At its core, "flipped instruction" refers to moving aspects of teaching out of the classroom and into the homework space. With the advent of new technologies, specifically the ability to record digitally annotated and narrated screencasts, instructional videos have become a common medium in the flipped classroom. Although not limited to videos, a flipped classroom most often harnesses different forms of instructional video published online for students.
Despite recent buzz, catalyzed primarily by Salman Khan's TED talk, flipped instruction is by no means a new methodology. In the early 19th century, General Sylvanus Thayer created a system at West Point where engineering students, given a set of materials, were responsible for obtaining core content prior to coming to class. The classroom space was then used for critical thinking and group problem solving.
Advocates of the flipped classroom point to its potential as a time-shifting tool. Jac de Haan, author of the blog Technology with Intention articulates this well:
". . . the focus of flipped teaching is different from other examples in that the technology itself is simply a tool for flexible communication that allows educators to differentiate instruction to meet individual student needs and spend more time in the classroom focused on collaboration and higher-order thinking."
Critics of the flipped classroom argue that online instruction puts students that lack Internet access at a disadvantage. Moreover, whether delivered in class or via instructional videos, lecture is still a poor mode of information transfer. This argument is outlined very well in Harvard Physics professor Eric Mazur's talk Confessions of a Converted Lecturer.
Flipped Classroom in Perspective
Personally, I feel the current flipped classroom hype is blown way out of proportion. The flipped classroom is a simple concept that needs no title. Good teaching, regardless of discipline, should always limit passive transfer of knowledge in class, and promote learning environments built on the tenants of inquiry, collaboration and critical thinking. We, as educators, must strive to guide students through perplexing situations, and more importantly, work with one another to develop the pedagogical skills to do so. Keeping this in mind, good teaching comes in many forms, and the flipped-classroom mentality can be one of many solutions for educators.
As an instructor of Advanced Placement (AP) Chemistry, I find myself torn in two directions. The science teacher in me is deeply committed to the process of inquiry, and arming my students with the skills needed to construct and test their own ideas. The AP teacher in me fears sending my students off to their examination in May having covered only a portion of all the content required. Given this tension, I have found merging aspects of inquiry learning and video-based instruction helps me address both needs. My blog at FlipTeaching.com has a more detailed explanation of how I use this method in my AP Chemistry class. Here's a blog post by Jackie Gerstein that clearly places flipped instruction in the context of an inquiry learning cycle.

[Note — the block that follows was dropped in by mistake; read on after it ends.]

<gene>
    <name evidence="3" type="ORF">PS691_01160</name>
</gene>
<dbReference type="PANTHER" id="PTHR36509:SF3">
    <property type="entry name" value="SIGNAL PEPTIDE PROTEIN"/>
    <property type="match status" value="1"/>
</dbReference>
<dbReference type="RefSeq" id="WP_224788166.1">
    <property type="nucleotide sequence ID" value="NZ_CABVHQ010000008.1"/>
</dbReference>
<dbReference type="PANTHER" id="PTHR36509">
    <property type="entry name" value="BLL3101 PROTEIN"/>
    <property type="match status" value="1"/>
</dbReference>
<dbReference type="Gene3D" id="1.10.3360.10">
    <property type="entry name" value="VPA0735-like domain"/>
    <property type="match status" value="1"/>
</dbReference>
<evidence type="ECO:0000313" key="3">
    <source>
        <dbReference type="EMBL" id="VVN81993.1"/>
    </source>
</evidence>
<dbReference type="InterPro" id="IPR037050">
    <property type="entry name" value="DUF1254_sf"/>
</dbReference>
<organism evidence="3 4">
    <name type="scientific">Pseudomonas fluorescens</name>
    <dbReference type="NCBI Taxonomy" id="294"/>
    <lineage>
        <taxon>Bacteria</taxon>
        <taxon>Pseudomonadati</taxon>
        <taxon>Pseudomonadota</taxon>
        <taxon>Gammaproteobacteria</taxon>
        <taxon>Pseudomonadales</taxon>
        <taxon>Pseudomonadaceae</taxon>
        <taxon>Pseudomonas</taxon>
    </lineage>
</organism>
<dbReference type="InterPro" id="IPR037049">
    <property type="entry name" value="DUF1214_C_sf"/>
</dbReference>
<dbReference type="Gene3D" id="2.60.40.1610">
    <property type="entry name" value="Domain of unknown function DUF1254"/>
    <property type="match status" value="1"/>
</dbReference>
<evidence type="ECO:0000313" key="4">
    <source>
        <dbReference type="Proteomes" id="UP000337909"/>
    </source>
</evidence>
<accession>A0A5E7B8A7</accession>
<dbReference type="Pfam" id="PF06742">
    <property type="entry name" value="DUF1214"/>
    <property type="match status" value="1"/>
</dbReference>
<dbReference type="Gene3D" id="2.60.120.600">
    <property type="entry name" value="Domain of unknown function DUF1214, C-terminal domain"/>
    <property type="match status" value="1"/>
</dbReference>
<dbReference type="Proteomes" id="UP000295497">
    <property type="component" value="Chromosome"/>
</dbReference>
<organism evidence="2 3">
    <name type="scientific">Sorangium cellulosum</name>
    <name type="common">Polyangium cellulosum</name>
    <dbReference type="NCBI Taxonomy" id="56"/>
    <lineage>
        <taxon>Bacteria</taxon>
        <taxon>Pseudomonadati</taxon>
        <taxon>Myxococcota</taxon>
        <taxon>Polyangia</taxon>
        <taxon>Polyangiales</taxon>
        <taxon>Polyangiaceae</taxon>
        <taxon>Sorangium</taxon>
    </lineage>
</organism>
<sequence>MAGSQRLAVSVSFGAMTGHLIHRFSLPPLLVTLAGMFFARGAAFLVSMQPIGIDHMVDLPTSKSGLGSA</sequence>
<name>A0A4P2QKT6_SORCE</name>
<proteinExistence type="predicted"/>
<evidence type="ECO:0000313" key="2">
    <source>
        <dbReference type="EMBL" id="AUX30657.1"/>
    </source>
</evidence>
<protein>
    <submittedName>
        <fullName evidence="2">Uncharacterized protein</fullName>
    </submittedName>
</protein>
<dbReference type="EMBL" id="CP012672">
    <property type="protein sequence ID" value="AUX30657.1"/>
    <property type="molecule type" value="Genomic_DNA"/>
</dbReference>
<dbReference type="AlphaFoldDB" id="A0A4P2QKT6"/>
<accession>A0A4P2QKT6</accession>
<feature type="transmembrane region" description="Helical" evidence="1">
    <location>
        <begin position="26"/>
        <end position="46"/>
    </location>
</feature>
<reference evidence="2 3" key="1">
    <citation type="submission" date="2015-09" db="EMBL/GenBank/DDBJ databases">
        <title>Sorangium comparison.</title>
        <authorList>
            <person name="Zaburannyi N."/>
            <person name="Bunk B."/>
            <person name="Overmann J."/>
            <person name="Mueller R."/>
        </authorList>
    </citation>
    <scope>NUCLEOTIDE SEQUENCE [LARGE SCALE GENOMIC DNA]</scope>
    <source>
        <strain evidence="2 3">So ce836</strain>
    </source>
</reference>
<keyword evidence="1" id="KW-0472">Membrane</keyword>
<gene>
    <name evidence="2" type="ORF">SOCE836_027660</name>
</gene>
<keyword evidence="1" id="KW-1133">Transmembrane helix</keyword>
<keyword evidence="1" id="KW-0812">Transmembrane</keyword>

If, like me, you are interested in using aspects of the flipped classroom to address an issue in your practice, I encourage you to reflect on the following steps first:
Step 1: Identify your current or desired teaching style.
Step 2: Ask yourself this question: Given my style, do I currently use class time to teach any low level, procedural, algorithmic concepts?
Step 3: If yes, begin by creating opportunities for students to obtain this information outside of the classroom. (More info on creating annotated and narrated instructional videos).
Hopefully the above steps are a helpful. As we are all aware, teaching can be a very powerful, and often very personal act, where the right way is as diverse as the students we are blessed to work with. Parker Palmer reflects on this notion:
"Good teaching cannot be reduced to one technique; good teaching comes from the identity and integrity of the teacher."
On this note, I would like to share a personal story that I feel provides a metaphor for why the flipped classroom is a technique that works well for me. On May 25th of this year I underwent a fairly complicated open-heart surgery to correct an aneurysm of my thoracic aorta that was found randomly at a routine check up. The surgery went well, and five months later, minus a long scar down the center of my chest, I rarely think of the physical struggle that was the summer of 2011.
Throughout the process, I was very impressed with the confidence and knowledge my thoracic surgeon embodied. Then one day, it hit me: My surgeon had a teacher! He learned to how to perform my surgery in school! An instructor taught him how to do something, something very, very important, in a very effective way! As a teacher myself, I have a hunch my surgeon didn't learn how to repair my aorta by passively taking in information through a textbook or lecture. Rather, I'm certain his confidence and skill was cultivated through hours of inquiry, trial and error, with strong mentors by his side the whole way. In short, I'm sure he learned by doing, not observing.
We must strive to be facilitators, mentors and guides for our students, as if what we are preparing them for, much like my surgeon, will one day change lives. Any teaching methodology that amplifies this role is a step in the right direction.
Are you using various elements of flipped instruction in your practice? If so, how are you using it to foster student inquiry?